To gain creative control of exposure, you can use exposure compensation, also known as exposure value (EV). This allows you to increase or decrease the exposure from what the autoexposure setting typically delivers.
If your pictures are coming out too dark (underexposed) or too light (over-exposed) and you are taking a series of pictures in the same lighting, then adjust the exposure up or down to compensate. You should never assume that you can take pictures with the wrong exposure and fix them later with software because you may not be able to.
The settings are different from camera to camera, but usually they appear as +2, +1, -1, and -2, with zero representing the default autoexposure setting. To obtain a brighter image — for example, in a backlit situation — you “dial up” using a positive value to increase the exposure. For a darker image, choose a negative value, thereby decreasing exposure. Exposure compensation lets you choose the exposure that is most likely to produce the results you're seeking.
It takes a lot of practice to get to the point where you know when to lighten or darken a scene. One feature of a digital camera that makes it easier: the LCD screen. Because it lets you preview your shot, you don't have to guess whether or not the exposure needs adjusting.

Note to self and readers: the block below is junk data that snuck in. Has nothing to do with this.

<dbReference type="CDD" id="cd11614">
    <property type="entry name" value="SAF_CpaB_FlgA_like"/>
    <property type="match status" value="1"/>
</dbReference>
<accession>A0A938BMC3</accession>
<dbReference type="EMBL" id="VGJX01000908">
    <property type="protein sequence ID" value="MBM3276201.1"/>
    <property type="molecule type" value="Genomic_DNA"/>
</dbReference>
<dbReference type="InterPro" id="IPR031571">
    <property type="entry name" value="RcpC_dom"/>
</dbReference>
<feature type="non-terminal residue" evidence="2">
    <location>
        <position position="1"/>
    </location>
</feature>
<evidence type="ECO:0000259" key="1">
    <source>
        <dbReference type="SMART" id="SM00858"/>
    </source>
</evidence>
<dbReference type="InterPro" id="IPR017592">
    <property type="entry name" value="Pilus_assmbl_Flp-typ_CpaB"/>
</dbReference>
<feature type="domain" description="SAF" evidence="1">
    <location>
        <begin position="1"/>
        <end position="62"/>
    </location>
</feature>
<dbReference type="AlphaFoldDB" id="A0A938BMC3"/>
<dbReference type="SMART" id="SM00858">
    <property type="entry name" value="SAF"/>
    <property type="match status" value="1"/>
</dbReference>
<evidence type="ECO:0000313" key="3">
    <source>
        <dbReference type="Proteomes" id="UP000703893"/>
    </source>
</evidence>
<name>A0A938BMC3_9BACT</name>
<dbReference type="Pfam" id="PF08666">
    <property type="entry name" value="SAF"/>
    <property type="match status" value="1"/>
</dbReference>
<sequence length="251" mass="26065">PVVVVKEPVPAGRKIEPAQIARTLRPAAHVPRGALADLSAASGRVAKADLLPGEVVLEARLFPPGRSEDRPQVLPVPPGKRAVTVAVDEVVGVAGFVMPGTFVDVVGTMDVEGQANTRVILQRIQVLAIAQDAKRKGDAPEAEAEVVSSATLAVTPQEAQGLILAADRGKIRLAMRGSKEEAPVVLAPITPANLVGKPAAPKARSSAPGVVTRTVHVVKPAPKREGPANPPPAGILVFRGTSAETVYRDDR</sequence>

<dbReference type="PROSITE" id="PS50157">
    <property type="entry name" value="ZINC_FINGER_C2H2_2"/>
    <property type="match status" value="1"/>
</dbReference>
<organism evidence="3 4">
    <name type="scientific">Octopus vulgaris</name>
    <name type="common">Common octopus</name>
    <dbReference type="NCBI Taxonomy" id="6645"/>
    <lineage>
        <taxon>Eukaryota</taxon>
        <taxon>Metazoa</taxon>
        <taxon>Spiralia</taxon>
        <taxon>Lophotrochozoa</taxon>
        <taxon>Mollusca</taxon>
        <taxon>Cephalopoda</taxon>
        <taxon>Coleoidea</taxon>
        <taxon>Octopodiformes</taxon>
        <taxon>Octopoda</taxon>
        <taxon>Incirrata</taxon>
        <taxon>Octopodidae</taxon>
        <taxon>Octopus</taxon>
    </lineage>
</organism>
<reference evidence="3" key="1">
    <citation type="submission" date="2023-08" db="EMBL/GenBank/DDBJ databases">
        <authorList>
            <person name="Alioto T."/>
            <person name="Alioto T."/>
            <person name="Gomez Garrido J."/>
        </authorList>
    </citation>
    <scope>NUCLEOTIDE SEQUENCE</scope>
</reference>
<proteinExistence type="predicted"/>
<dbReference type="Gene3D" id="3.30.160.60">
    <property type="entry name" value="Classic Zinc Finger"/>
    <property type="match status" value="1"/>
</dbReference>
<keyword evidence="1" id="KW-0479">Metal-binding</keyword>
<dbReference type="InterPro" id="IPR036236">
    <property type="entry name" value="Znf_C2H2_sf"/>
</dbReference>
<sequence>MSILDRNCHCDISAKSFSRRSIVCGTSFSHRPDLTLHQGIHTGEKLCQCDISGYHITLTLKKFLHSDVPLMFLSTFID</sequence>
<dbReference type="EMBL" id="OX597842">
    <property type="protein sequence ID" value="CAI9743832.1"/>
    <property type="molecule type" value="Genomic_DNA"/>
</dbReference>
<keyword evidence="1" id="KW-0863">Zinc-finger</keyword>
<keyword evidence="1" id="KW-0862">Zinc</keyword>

One way to avoid a poorly exposed image is to use a trick that professional photographers often employ. It's called bracketing. The bracketing process means that you take three shots: one at the recommended exposure setting, a second shot that's lighter, and a third shot that's darker, thereby bracketing the recommended exposure with two additional shots. By taking a series of shots at different exposures, you're far more likely to obtain one that's to your liking.
This shot of a ship was underexposed.
This shot of the ship was overexposed.
Exposure compensation control lets you correct exposure. Here are some typical settings and how they are used:
+2: Used when there is high contrast between light and dark areas in a scene
+1: Used with side-lit or backlit scenes, such as snow scenes, beach scenes, sunsets
0: Great for evenly lit scenes
-1: Good for scenes where the background is darker than the objects in front of it, such as when an individual is standing in front of a brick wall
-2: Used when the background is very dark and takes up a large portion of the image, and you are striving to maintain detail in the brighter areas of the scene